After Joshimath, now Doda? Land subsidence in Chenab Valley village; 300 evacuated

Government official tells Down To Earth situation is not similar to Joshimath

By Rajat Ghai
Published: Friday 03 February 2023
Photo: Athar Amin Zargar12jav.net

Some 300 people have been shifted to temporary and makeshift accommodation in a village of Doda district in the Union territory of Jammu and Kashmir after some houses collapsed and others developed cracks, a local official told Down To Earth February 3, 2023.

The incident, similar to the recent happenings in the Uttarakhand town of Joshimath, happened in the village of Nai Basti, near the town of Thathri in Doda district.

The village is located 35 km from Doda city, on the Kishtwar-Batote National Highway, Mohd Ashraf Wani, district information officer of Doda told Down To Earth on the phone.

Athar Amin Zargar, the subdivisional magistrate of Thathri, told DTE on the phone that the situation in the areas was “under control”.

“This started on February 1, 2023 when six houses were affected. Yesterday, 10 were affected. Today, 21 are. But the number has not gone up since the morning. Some houses have fallen. Others have cracks,” Zargar said.

“We have evacuated people who were residing in the area. These number 300. Of these, 80 are madrassa (Islamic seminary) students. The remaining 220 are house owners, their families and tenants,” he added.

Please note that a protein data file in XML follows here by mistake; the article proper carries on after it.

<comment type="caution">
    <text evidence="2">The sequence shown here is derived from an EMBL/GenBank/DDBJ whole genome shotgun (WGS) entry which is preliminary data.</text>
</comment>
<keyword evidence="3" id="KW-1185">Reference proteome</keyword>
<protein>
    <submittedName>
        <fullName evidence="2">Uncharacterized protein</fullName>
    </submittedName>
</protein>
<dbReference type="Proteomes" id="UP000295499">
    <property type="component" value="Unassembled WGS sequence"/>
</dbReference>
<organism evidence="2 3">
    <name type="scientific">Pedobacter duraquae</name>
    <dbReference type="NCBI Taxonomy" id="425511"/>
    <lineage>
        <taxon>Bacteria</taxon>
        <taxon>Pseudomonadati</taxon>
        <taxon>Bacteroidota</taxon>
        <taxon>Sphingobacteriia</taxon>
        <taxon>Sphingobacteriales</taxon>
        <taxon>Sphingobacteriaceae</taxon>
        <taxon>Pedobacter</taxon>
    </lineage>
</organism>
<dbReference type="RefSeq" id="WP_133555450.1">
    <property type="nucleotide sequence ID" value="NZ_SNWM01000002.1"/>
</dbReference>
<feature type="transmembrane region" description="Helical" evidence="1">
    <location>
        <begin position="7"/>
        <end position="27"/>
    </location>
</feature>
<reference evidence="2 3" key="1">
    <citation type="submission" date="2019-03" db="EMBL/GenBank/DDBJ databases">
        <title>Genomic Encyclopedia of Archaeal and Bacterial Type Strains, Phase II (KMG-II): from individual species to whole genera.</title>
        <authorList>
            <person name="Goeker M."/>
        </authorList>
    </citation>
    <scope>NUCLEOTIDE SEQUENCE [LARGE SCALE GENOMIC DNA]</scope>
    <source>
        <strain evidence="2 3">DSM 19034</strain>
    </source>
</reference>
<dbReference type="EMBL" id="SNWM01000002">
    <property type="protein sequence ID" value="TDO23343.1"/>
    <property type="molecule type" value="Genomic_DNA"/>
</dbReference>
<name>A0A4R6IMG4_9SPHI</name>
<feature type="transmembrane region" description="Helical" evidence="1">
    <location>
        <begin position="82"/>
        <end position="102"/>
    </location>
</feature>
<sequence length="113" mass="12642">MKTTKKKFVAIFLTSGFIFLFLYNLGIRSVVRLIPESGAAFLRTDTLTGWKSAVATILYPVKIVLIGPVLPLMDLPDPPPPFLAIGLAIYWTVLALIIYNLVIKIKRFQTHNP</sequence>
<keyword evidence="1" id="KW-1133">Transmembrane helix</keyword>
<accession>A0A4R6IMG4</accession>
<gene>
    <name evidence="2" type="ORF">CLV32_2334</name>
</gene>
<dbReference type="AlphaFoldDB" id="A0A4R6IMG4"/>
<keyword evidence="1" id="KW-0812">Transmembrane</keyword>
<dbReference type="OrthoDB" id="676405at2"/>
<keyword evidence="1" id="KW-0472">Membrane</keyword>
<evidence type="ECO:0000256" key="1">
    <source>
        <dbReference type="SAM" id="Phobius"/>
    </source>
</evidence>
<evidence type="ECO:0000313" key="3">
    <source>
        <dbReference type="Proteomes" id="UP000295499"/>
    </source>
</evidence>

Zargar said the incident in Nai Basti was not like Joshimath. Land subsidence, a common occurrence in the Himalayas, is common around Thathri and other places in the Chenab Valley, he claimed.

“This (Nai Basti and Thathri) was a subsidence-prone zone before 1988. Those who live here now, came at the height of the Kashmir insurgency. They were forced to make their homes as they had nowhere else to go. This could have played a role,” Zargar claimed.

Wani said Thathri was located on a steep incline along the Chenab. “No expansion is possible within the town. So it is expanding upwards and that is why this village has come higher up on the hill. No wonder it is called ‘Nai Basti’ or new settlement,” he said.

He added that a team of experts from the district administration will assess as to what exactly is the cause of the land subsidence.

DTE reached out to veteran environmentalist Ravi Chopra. “I cannot comment since I have not done research on that area,” he said.

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